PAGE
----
FDA supports ‘best if used by’ date labelling
The US FDA is supporting the food industry’s efforts to standardise the use of the term “best if used by” on its packaged-food labelling if the date is simply related to optimal quality — not safety.
Consumer uncertainty about the meaning of the dates that appear on the labels of packaged foods is believed to contribute to about 20 percent of food waste in the home. That’s not surprising when you consider the variety of terms used with date labels, such as “use before”, “sell by”, “expires on” and many more.
In a letter to the food industry, Frank Yiannas, FDA’s deputy commissioner of food policy and response, cited studies that have shown that “best if used by” optimally conveys to consumers that these products do not have to be discarded after the date if they are stored properly.
“We expect that over time, the number of various date labels will be reduced as industry aligns on this ‘best if used by’ terminology,” said Yiannas. “This change is already being adopted by many food producers.”
Manufacturers generally apply date labels at their own discretion and for a variety of reasons. The most common is to inform consumers and retailers of the date up to which they can expect the food to retain its desired quality and flavour.
The key exception to this general rule is for infant formula products. These products are required to bear a “use by” date, up to which the manufacturer has confirmed that the product contains no less than a minimum amount of each nutrient identified on the product label, and that the product will be of an acceptable quality.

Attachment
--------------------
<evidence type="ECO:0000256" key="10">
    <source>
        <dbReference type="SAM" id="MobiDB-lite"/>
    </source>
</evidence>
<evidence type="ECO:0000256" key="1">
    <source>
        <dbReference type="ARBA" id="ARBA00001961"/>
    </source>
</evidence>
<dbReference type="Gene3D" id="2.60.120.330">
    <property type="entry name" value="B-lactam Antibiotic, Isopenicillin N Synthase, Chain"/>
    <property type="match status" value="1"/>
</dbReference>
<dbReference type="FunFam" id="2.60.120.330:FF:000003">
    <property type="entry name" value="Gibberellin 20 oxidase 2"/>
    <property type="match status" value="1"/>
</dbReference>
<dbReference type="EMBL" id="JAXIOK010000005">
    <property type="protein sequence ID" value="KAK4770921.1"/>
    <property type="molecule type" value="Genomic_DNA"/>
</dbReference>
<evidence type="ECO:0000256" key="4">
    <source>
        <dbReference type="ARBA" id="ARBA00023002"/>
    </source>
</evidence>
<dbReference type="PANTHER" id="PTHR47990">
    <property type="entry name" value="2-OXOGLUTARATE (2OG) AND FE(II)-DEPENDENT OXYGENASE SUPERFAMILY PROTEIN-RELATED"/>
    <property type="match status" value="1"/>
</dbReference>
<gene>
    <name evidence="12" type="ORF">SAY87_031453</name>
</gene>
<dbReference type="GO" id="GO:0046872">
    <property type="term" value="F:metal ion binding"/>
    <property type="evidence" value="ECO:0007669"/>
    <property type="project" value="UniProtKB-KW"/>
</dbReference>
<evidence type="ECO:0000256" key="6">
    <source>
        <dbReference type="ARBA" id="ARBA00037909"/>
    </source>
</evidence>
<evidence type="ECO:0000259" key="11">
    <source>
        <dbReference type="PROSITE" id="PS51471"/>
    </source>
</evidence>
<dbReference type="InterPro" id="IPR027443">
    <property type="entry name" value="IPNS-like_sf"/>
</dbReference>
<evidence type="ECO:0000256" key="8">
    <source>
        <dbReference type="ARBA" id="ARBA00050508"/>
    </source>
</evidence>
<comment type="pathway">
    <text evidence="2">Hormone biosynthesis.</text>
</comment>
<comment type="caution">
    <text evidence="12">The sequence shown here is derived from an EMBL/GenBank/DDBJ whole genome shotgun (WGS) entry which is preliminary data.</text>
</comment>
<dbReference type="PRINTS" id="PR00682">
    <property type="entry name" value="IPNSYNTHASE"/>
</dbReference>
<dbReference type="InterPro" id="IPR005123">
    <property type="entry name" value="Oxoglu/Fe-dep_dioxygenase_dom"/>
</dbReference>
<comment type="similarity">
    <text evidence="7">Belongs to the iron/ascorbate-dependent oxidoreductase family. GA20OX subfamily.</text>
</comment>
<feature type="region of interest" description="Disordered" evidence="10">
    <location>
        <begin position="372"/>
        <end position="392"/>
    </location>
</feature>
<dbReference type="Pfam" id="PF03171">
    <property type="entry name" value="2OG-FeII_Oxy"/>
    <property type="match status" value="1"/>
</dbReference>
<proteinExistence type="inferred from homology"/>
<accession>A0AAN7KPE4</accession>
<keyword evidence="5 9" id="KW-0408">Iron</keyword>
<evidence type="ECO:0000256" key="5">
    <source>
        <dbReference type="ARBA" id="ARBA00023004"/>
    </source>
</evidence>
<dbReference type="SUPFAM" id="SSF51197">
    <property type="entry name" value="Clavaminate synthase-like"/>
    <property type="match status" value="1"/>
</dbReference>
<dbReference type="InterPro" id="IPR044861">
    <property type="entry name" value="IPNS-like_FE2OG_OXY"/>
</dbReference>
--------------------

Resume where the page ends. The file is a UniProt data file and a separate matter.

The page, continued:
In 2017, the Grocery Manufacturers Association (GMA) and Food Marketing Institute (FMI) brought together 25 consumer packaged goods and grocery retail companies to “simplify and streamline” product date labels to reduce consumer confusion.
In January 2017, the group recommended the use of two introductory phrases for product date labels: “best if used by” and “use by”.
In his letter to the industry, Yiannas noted that “while GMA and FMI have recommended the use of the introductory phrase ‘use by’ to indicate the date by which products should be consumed or discarded for safety reasons, FDA is not addressing the use of a ‘use by’ product date label for safety reasons at this time.”
Yiannas concluded by urging industry to use the ‘best if used by’ labelling.
“As approximately 80% of the foods in the United States are regulated by the FDA, we would like to inform our regulated food industries that FDA strongly supports industry’s voluntary industrywide efforts to use the ‘best if used by’ introductory phrase when choosing to include a quality-based date label to indicate when a product will be at its best flavour and quality.
“The FDA announcement supporting standardised use of ‘best if used by’ is a win for American consumers and another proof point of the CPG industry’s commitment to providing consumers with the information they need to make informed purchasing decisions,” said Geoff Freeman, GMA president and CEO.
Source: Institute of Food Technologists230 Views